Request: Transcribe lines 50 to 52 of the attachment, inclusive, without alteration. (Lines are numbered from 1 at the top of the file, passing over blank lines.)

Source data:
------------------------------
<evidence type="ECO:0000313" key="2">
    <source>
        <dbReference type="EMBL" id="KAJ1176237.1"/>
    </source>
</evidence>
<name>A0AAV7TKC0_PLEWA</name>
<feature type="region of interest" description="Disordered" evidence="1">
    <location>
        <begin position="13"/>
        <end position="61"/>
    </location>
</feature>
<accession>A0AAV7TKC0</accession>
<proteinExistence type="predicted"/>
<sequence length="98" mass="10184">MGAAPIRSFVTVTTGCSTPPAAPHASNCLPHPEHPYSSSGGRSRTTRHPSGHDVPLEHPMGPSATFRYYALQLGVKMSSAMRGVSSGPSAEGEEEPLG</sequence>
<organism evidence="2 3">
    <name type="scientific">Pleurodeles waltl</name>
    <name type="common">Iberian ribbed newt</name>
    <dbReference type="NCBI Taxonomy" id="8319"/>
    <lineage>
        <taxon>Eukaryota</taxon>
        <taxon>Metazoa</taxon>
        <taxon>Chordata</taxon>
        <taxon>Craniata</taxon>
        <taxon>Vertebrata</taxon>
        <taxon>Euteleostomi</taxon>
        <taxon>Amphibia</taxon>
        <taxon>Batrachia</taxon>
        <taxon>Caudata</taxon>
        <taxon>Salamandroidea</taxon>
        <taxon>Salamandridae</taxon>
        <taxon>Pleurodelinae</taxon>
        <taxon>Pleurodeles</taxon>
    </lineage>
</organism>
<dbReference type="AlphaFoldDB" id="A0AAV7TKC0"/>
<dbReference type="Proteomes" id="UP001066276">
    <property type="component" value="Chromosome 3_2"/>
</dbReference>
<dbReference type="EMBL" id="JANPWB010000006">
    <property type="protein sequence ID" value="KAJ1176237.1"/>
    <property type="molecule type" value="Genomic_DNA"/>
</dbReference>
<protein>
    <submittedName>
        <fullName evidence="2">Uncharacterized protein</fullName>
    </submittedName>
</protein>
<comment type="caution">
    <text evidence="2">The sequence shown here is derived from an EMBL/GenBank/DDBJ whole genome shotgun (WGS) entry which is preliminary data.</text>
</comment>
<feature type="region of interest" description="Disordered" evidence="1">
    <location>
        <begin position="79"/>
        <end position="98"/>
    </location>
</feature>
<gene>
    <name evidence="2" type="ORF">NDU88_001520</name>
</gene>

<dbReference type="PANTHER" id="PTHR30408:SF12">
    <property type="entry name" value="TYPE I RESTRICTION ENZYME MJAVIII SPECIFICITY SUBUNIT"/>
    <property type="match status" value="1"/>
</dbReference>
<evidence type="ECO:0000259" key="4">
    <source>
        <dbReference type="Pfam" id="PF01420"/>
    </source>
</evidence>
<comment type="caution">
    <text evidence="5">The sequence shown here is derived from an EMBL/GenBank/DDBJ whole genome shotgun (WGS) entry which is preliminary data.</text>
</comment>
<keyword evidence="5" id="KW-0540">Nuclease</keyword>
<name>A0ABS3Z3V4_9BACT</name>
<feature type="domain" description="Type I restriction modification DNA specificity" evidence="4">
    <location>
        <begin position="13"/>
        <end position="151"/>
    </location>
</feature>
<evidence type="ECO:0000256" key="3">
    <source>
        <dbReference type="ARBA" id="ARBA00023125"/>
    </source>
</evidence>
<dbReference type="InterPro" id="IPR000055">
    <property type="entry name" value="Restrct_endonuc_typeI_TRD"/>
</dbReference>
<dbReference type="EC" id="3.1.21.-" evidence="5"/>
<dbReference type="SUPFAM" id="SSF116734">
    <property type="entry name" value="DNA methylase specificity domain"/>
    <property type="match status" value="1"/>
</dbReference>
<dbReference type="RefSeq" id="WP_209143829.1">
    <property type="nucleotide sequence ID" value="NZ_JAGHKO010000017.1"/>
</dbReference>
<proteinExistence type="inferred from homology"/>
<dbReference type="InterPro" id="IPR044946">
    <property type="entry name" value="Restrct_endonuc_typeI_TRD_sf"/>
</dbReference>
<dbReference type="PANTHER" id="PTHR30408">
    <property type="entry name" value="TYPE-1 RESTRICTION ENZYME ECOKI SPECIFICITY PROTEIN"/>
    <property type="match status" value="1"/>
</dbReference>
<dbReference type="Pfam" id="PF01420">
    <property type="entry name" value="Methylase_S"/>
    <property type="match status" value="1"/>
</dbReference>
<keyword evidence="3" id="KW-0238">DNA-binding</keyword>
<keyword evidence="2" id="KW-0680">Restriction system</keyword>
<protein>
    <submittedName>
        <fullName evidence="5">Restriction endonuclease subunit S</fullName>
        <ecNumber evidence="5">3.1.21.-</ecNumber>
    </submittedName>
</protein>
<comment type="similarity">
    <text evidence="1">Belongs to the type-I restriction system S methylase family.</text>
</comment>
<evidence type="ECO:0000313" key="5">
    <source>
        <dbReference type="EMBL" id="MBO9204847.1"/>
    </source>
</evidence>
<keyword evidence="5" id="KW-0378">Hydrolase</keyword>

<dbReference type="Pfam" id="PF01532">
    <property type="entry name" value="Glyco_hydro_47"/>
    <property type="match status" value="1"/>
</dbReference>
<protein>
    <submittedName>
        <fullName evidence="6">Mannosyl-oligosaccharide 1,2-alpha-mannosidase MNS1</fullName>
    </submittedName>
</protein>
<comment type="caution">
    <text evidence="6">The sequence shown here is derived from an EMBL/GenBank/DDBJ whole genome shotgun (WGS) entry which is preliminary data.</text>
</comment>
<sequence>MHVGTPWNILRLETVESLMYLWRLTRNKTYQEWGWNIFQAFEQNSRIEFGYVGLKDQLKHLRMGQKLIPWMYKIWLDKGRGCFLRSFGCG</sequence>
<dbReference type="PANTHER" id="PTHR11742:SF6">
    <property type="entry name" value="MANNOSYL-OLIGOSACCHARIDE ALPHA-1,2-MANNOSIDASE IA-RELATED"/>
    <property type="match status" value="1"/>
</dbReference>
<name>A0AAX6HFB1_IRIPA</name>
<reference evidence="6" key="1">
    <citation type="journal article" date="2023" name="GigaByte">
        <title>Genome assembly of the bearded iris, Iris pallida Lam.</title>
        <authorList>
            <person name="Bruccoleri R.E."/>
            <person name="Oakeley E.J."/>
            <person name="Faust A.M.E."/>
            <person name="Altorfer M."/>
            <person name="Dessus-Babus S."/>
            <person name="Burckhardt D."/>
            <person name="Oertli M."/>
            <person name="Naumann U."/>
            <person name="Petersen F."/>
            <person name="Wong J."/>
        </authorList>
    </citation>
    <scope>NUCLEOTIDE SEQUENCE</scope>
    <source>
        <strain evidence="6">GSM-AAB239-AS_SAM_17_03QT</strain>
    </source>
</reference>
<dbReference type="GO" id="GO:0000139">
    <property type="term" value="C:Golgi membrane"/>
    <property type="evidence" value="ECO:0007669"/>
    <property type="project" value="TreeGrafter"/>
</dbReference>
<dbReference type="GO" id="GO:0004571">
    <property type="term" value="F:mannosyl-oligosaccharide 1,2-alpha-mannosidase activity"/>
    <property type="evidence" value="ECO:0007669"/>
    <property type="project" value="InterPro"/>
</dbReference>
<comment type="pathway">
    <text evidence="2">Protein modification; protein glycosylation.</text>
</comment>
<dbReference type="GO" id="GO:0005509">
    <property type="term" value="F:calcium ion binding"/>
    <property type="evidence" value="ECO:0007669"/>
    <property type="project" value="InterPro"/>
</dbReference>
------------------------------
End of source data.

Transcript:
    <text evidence="2">The sequence shown here is derived from an EMBL/GenBank/DDBJ whole genome shotgun (WGS) entry which is preliminary data.</text>
</comment>
<feature type="region of interest" description="Disordered" evidence="1">